How to Train for Your First Triathlon

How to Train for Your First Triathlon

Triathlon is one of the fastest growing sports in the world, and it’s not hard to understand why. The diversity of training, the camaraderie among participants, and the sense of accomplishment when crossing the finish line are just a few of the reasons why more and more people (4.24 million in the United States in 2015 alone) are giving “tri a try.”

I entered my first race (the Blenheim Triathlon, in England) in 2005. It was for a story I was writing for the Oxford Mail and Times, and although it was only a short “sprint” triathlon, I was genuinely uncertain whether I would finish. I was a newspaper journalist, after all, not a trained athlete, and hadn’t the slightest idea how to prepare for a multisport event. Sure, I had swum before, and I had done plenty of jogging, but I was a rookie cyclist and didn’t know whether I’d be able to put them all together.

Somehow, I did. I’ll never ever forget the joy and jubilation I felt as I neared the finish line and the significance of that set in. I was going to complete my first triathlon!

Crossing that line filled me with a sense of achievement unlike anything else I had ever experienced. I was buzzing for days! It wasn’t long before I found myself registering for other races.

Triathlon often leaves first-timers feeling exactly as I did: Sweaty, exhausted, immensely proud, and ravenous for more. Of course, some people catch a more powerful bug than others. Just a few years later, I handed my resignation to the same editor who had told me to run my first triathlon. He was floored when I explained that I was going to become a professional triathlete.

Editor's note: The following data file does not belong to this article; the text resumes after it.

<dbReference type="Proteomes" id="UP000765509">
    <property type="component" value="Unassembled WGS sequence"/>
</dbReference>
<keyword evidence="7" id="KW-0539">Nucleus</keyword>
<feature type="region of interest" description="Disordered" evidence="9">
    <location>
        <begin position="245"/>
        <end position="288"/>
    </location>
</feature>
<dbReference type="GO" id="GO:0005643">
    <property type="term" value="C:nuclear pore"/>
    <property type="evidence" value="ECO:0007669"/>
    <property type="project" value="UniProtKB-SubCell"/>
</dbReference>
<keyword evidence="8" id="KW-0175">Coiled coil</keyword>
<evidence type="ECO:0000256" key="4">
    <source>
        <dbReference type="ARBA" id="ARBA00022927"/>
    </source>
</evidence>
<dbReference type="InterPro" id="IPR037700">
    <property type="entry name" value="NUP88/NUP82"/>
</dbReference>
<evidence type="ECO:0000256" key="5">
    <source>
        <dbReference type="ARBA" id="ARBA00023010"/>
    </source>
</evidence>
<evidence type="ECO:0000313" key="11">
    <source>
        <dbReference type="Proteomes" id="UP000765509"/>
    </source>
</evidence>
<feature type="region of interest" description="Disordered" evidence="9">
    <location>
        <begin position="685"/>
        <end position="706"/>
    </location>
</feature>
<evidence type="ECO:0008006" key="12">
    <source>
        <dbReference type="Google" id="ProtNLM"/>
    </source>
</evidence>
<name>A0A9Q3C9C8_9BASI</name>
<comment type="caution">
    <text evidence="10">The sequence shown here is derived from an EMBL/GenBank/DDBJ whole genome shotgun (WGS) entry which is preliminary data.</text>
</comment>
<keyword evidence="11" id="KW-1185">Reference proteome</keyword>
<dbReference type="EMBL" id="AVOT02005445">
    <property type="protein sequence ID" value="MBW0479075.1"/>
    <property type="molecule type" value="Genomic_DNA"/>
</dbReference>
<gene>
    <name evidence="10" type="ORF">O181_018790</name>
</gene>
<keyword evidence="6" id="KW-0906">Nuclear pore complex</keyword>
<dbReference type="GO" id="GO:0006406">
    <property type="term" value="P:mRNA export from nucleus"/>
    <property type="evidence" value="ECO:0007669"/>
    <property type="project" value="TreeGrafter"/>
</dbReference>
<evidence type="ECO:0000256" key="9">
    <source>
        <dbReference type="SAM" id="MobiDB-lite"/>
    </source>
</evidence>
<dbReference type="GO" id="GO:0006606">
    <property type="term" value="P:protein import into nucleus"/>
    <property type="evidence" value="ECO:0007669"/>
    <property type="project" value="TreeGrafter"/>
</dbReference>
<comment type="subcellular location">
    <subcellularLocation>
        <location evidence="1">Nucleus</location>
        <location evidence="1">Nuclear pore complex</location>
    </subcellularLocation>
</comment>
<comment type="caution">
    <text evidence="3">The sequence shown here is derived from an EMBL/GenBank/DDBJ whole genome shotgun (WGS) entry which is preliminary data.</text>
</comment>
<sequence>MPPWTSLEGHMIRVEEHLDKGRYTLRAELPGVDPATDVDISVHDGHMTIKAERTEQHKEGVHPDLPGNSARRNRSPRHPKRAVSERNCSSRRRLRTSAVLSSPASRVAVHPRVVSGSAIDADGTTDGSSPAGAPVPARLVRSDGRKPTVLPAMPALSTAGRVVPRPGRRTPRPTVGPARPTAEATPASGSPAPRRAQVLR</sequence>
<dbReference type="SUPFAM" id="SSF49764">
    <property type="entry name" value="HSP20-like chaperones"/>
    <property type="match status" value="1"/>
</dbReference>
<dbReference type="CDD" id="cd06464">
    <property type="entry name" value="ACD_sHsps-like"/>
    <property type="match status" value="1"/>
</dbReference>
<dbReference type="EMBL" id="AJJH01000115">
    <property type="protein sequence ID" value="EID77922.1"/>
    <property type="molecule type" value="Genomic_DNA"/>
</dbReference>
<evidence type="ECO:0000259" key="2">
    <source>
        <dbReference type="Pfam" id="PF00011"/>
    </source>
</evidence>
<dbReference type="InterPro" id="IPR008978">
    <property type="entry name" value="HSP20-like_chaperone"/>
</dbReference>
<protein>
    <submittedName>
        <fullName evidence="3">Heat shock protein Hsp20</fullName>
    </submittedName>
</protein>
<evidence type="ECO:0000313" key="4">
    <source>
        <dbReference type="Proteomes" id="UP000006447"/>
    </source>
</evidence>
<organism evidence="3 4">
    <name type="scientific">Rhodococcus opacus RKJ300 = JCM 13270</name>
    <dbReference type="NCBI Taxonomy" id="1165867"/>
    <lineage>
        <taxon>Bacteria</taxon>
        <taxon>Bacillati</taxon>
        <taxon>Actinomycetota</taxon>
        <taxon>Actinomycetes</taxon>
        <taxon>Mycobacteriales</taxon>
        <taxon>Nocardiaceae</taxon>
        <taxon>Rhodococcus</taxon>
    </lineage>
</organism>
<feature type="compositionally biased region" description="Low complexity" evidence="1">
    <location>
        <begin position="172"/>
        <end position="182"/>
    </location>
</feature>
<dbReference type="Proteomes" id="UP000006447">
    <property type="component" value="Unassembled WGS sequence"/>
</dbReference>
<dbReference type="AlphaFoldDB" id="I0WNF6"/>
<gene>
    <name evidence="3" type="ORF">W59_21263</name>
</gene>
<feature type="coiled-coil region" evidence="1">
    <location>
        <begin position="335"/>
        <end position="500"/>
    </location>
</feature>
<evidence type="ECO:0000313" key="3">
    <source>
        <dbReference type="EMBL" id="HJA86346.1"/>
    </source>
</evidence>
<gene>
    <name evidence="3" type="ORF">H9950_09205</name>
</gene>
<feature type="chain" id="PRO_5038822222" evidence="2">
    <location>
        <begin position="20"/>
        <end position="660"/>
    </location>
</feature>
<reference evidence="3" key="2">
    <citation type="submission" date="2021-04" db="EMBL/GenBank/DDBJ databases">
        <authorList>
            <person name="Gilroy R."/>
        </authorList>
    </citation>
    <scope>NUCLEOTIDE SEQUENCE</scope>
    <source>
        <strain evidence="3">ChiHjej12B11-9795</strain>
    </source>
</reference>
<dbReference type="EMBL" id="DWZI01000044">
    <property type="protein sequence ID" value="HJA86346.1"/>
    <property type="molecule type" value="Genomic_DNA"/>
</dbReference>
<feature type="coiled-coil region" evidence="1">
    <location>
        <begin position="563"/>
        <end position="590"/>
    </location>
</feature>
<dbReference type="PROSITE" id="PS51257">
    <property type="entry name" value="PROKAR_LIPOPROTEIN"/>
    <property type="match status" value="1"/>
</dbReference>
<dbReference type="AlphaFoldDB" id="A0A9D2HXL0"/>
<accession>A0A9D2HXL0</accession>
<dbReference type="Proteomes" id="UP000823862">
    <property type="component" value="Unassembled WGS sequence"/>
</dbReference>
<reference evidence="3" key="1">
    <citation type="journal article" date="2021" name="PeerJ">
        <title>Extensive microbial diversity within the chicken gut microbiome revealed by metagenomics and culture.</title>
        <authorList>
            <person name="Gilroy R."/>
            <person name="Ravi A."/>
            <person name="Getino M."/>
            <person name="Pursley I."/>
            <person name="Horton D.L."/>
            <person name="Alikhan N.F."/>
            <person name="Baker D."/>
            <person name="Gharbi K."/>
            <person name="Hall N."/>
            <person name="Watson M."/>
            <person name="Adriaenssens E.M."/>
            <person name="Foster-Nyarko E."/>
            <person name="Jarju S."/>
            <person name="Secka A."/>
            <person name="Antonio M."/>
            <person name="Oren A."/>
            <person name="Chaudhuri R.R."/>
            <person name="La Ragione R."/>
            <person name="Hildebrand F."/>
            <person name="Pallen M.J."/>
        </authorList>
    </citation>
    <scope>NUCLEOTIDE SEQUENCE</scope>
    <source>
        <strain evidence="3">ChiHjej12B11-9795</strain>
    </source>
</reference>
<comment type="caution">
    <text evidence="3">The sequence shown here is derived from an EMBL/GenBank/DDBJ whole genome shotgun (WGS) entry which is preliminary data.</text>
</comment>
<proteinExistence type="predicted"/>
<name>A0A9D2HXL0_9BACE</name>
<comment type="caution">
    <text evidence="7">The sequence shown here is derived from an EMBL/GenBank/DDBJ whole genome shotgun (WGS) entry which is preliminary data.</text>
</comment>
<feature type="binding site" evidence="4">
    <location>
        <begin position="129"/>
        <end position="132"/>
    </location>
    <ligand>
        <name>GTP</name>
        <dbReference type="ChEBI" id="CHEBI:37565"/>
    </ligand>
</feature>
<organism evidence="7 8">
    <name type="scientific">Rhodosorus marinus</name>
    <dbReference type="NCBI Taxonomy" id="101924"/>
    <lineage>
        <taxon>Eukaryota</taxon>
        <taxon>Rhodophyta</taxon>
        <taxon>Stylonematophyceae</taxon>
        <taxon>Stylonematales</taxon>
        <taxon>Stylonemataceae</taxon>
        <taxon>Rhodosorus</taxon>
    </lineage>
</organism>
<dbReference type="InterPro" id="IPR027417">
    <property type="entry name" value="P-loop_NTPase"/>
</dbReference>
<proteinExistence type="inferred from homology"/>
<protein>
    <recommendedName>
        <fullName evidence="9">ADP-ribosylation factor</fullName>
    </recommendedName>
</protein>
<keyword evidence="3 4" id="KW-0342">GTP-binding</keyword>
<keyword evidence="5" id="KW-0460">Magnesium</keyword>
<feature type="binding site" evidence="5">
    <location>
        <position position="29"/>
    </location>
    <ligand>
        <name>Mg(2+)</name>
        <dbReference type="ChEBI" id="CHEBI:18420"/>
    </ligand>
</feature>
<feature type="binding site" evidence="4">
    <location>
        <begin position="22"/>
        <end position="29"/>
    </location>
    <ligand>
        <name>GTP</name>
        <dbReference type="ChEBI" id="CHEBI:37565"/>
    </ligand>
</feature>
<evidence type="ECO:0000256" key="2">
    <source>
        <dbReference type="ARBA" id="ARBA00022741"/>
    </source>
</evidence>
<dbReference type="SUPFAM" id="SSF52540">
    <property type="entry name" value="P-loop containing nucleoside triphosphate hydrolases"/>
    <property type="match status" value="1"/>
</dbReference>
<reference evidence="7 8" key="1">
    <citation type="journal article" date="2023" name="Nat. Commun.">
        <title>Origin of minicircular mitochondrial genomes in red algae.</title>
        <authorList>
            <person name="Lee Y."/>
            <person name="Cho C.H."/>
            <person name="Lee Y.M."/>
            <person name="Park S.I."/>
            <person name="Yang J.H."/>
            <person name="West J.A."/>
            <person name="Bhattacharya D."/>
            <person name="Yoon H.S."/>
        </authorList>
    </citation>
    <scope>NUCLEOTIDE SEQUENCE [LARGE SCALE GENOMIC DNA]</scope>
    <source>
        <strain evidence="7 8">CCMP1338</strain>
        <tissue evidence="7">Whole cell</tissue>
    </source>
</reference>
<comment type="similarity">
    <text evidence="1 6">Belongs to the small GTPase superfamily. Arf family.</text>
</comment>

Since then, I have competed in—and won!—races all over the world. I’ve also learned a few things about effective training, and I’m here to help you get the most from yours, so you can fly through your first race—and be excited for your next one. Triathlon might seem like an intimidating sport, but with the right preparation, anyone can do it. So let’s get started.


For many people, hearing the word “triathlon” immediately conjures up images of the Ironman, which consists of a 2.4-mile swim, a 112-mile bike, and a 26.2-mile run. That’s one of the longest and most grueling options, but certainly not the only one. Other distances include sprint (0.5-mile swim, 12-mile bike, three-mile run), Olympic (0.9-mile swim, 24-mile bike, six-mile run), Ironman 70.3 (1.2-mile swim, 56-mile bike, 13.1-mile run), and ultra-triathlon, which is anything longer than a full Ironman.

If you’re new to the sport, I recommend starting with the sprint distance. That will allow you to ease into multisport training and develop your fitness slowly, which is the best way to do it. If you rush building your foundation, you run the risk of overworking your muscles, ligaments, tendons, and nervous system, and becoming injured as a result. Plus, when it comes to training for a sprint triathlon, the time commitment is relatively low, allowing you to get a taste for the sport without having to completely rearrange your life.


Once you catch the triathlon bug, you’ll likely start geeking out over gear—the latest bikes, the newest swim tech, cutting edge shoes. But all of that can drain your wallet, and it can wait. For your first triathlon—especially if you’re preparing for the sprint distance—all you need are a few basic pieces of equipment, many of which might already be collecting dust in your garage or under your bed.

Swimsuit, cap, and goggles: If you’ll be racing in cool conditions, you also might want to consider buying a wetsuit.

Bicycle: No need to get fancy. A road, mountain, or hybrid bike will do the trick as long as it fits you and is in good working order.

Cycling shorts: Trust me when I say that these are a smart investment, especially if the sound of chaffing and saddle sores doesn’t appeal to you.